Humanitarian Aid

The European humanitarian policy

Madagascar is the 5th most vulnerable country to climate change and has faced for several years a multiplication of extreme events linked to climate variations, regularly prompting humanitarian emergencies. As agriculture is the main means of subsistence for a majority of Malagasy, poor harvests resulting from drought or floods worsen the food insecurity and malnutrition levels of a large part of the population. From 1959 to this day, the EU has been systematically providing support to the victims of natural disasters, through the Directorate General for Humanitarian Aid and Civil Protection (DG ECHO). In cooperation with its partners, ECHO regularly monitors the humanitarian situation in Madagascar. In the event of an emergency, and on the basis of an evaluation of needs, it can decide to finance humanitarian operations to meet immediate needs in terms of food, access to water and sanitation, basic health care, or even to help the population to restore its means of subsistence.

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    Christmas Concert of the Delegation at the Catholic Church of Faravohitra, December 2019.

    Copyright: ©Njaka Rajaonisaona/UE

     

Cultural and Scientific Relations

The EU supports а favourable environment for cultural and creative industries

Cultural diversity is an intrinsic part of these values and represents an important element of the EU's role on the international stage.

To reinforce cultural relations between Madagascar and the EU, the Delegation supports and organises cultural events, for instance during Europe Day’s celebration activities. The cultural dimension of our relations also involves science and higher education. Through research and innovation, the EU intends to support Malagasy democracy and help the Malagasy people to invest in knowledge as the foundation of future development. With Malagasy organisations taking part in the HORIZON 2020 framework programme, the EU provides support to local science and innovation, the latter being a very dynamic sector in need of structures and financing. Madagascar actively takes part in the EU’s research and development programmes covering the scientific fields of energy (EuroBioRef), food and biotechnology, social sciences (NOPOOR) and international cooperation. Many Malagasy researchers are recipients of the Marie Sklodowska-Curie scholarships. The University of Antananarivo has participated in the Erasmus programme for several years. The network of Erasmus alumni stands ready to share their unique personal experiences of this programme.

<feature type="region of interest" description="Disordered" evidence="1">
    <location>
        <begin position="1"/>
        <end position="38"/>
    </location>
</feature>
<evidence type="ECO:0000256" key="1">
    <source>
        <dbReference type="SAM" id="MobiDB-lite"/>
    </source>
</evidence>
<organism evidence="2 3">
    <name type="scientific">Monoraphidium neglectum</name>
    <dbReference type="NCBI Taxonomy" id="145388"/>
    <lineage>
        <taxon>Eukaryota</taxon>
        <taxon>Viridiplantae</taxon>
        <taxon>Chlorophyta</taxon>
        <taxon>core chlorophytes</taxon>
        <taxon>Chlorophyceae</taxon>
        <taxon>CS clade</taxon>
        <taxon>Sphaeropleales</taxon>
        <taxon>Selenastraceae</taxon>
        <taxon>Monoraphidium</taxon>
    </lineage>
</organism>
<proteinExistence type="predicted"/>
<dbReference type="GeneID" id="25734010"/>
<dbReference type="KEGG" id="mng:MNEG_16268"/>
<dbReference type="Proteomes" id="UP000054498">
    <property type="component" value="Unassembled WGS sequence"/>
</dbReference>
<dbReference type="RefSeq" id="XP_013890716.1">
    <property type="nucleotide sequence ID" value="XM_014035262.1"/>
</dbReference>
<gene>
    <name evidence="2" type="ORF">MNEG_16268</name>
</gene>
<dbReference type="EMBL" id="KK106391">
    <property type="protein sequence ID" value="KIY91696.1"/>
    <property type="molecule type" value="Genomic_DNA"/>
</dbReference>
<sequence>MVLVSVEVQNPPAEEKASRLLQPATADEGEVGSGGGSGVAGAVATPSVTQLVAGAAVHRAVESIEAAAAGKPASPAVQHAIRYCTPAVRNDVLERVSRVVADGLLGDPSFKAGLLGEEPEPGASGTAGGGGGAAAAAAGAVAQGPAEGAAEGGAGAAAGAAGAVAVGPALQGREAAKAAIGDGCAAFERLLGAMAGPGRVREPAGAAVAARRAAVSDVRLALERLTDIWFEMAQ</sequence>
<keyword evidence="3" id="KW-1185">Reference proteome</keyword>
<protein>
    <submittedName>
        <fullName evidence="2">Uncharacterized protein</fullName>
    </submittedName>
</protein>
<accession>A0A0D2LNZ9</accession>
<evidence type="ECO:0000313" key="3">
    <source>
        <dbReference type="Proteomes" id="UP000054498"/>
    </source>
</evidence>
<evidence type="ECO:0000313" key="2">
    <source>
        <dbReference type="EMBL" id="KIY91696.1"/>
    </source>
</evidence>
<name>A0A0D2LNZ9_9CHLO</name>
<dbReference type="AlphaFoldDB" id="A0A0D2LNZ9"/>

Development Cooperation

The European Union is one of the largest donors of public development aid to Madagascar

Through national programmes under the European Development Fund, the EU and Madagascar have, since 1959, accomplished important and lasting achievements within the framework of a National Indicative Programme (NIP). The EU is also present in Madagascar, with interventions – especially infrastructure - funded by the European Investment Bank, as well as bilateral aid provided by the Member States.

In addition to this development aid, the EU has several thematic programmes from which Madagascar benefits: Global Fund for Education and GAVI alliance for vaccination, Human rights, civil society and local communities support projects, but also Climate Change and Environment. We must also mention regional cooperation financed by the EDF and channelled by the Indian Ocean Commission, the SADC and the COMESA that support the regional economic integration agenda while aiming at fighting against poverty. From 2021 onwards the EU wants to further improve the efficacy of its development aid by operating within the framework of joint programming with its member states, thereby better addressing the needs and priority objectives defined by the Republic of Madagascar.